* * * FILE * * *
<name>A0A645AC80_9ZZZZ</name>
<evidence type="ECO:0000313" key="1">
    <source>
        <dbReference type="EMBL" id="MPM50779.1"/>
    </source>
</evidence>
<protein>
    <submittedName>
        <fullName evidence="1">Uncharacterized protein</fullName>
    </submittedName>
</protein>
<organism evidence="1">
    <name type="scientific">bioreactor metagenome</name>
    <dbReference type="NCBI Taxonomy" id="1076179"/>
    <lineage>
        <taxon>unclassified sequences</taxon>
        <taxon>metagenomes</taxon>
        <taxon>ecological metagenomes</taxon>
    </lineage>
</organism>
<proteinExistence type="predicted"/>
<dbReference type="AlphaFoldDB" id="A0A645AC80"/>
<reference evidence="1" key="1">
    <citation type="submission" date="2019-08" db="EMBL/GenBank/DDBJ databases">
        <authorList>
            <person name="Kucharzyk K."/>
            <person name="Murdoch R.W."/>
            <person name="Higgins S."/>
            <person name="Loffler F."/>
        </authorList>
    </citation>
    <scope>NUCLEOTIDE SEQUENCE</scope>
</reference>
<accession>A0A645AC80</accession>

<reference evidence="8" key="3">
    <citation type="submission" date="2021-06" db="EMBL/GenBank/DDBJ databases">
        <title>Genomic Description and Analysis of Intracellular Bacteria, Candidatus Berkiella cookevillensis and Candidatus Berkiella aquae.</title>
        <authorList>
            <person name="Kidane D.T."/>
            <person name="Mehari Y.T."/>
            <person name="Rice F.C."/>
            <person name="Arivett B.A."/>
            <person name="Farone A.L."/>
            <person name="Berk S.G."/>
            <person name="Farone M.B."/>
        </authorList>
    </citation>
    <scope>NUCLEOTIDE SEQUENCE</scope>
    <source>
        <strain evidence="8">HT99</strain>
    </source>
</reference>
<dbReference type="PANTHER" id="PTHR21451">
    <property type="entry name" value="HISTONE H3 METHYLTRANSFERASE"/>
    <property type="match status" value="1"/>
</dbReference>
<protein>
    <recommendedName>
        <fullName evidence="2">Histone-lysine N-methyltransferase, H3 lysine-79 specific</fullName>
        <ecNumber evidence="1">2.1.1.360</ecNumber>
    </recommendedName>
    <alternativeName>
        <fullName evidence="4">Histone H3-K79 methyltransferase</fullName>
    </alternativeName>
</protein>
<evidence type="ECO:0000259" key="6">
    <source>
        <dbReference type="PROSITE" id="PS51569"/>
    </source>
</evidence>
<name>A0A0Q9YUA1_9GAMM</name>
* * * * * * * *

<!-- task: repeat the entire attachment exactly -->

<name>A0A645AC80_9ZZZZ</name>
<evidence type="ECO:0000313" key="1">
    <source>
        <dbReference type="EMBL" id="MPM50779.1"/>
    </source>
</evidence>
<protein>
    <submittedName>
        <fullName evidence="1">Uncharacterized protein</fullName>
    </submittedName>
</protein>
<organism evidence="1">
    <name type="scientific">bioreactor metagenome</name>
    <dbReference type="NCBI Taxonomy" id="1076179"/>
    <lineage>
        <taxon>unclassified sequences</taxon>
        <taxon>metagenomes</taxon>
        <taxon>ecological metagenomes</taxon>
    </lineage>
</organism>
<proteinExistence type="predicted"/>
<dbReference type="AlphaFoldDB" id="A0A645AC80"/>
<reference evidence="1" key="1">
    <citation type="submission" date="2019-08" db="EMBL/GenBank/DDBJ databases">
        <authorList>
            <person name="Kucharzyk K."/>
            <person name="Murdoch R.W."/>
            <person name="Higgins S."/>
            <person name="Loffler F."/>
        </authorList>
    </citation>
    <scope>NUCLEOTIDE SEQUENCE</scope>
</reference>
<accession>A0A645AC80</accession>

<reference evidence="8" key="3">
    <citation type="submission" date="2021-06" db="EMBL/GenBank/DDBJ databases">
        <title>Genomic Description and Analysis of Intracellular Bacteria, Candidatus Berkiella cookevillensis and Candidatus Berkiella aquae.</title>
        <authorList>
            <person name="Kidane D.T."/>
            <person name="Mehari Y.T."/>
            <person name="Rice F.C."/>
            <person name="Arivett B.A."/>
            <person name="Farone A.L."/>
            <person name="Berk S.G."/>
            <person name="Farone M.B."/>
        </authorList>
    </citation>
    <scope>NUCLEOTIDE SEQUENCE</scope>
    <source>
        <strain evidence="8">HT99</strain>
    </source>
</reference>
<dbReference type="PANTHER" id="PTHR21451">
    <property type="entry name" value="HISTONE H3 METHYLTRANSFERASE"/>
    <property type="match status" value="1"/>
</dbReference>
<protein>
    <recommendedName>
        <fullName evidence="2">Histone-lysine N-methyltransferase, H3 lysine-79 specific</fullName>
        <ecNumber evidence="1">2.1.1.360</ecNumber>
    </recommendedName>
    <alternativeName>
        <fullName evidence="4">Histone H3-K79 methyltransferase</fullName>
    </alternativeName>
</protein>
<evidence type="ECO:0000259" key="6">
    <source>
        <dbReference type="PROSITE" id="PS51569"/>
    </source>
</evidence>
<name>A0A0Q9YUA1_9GAMM</name>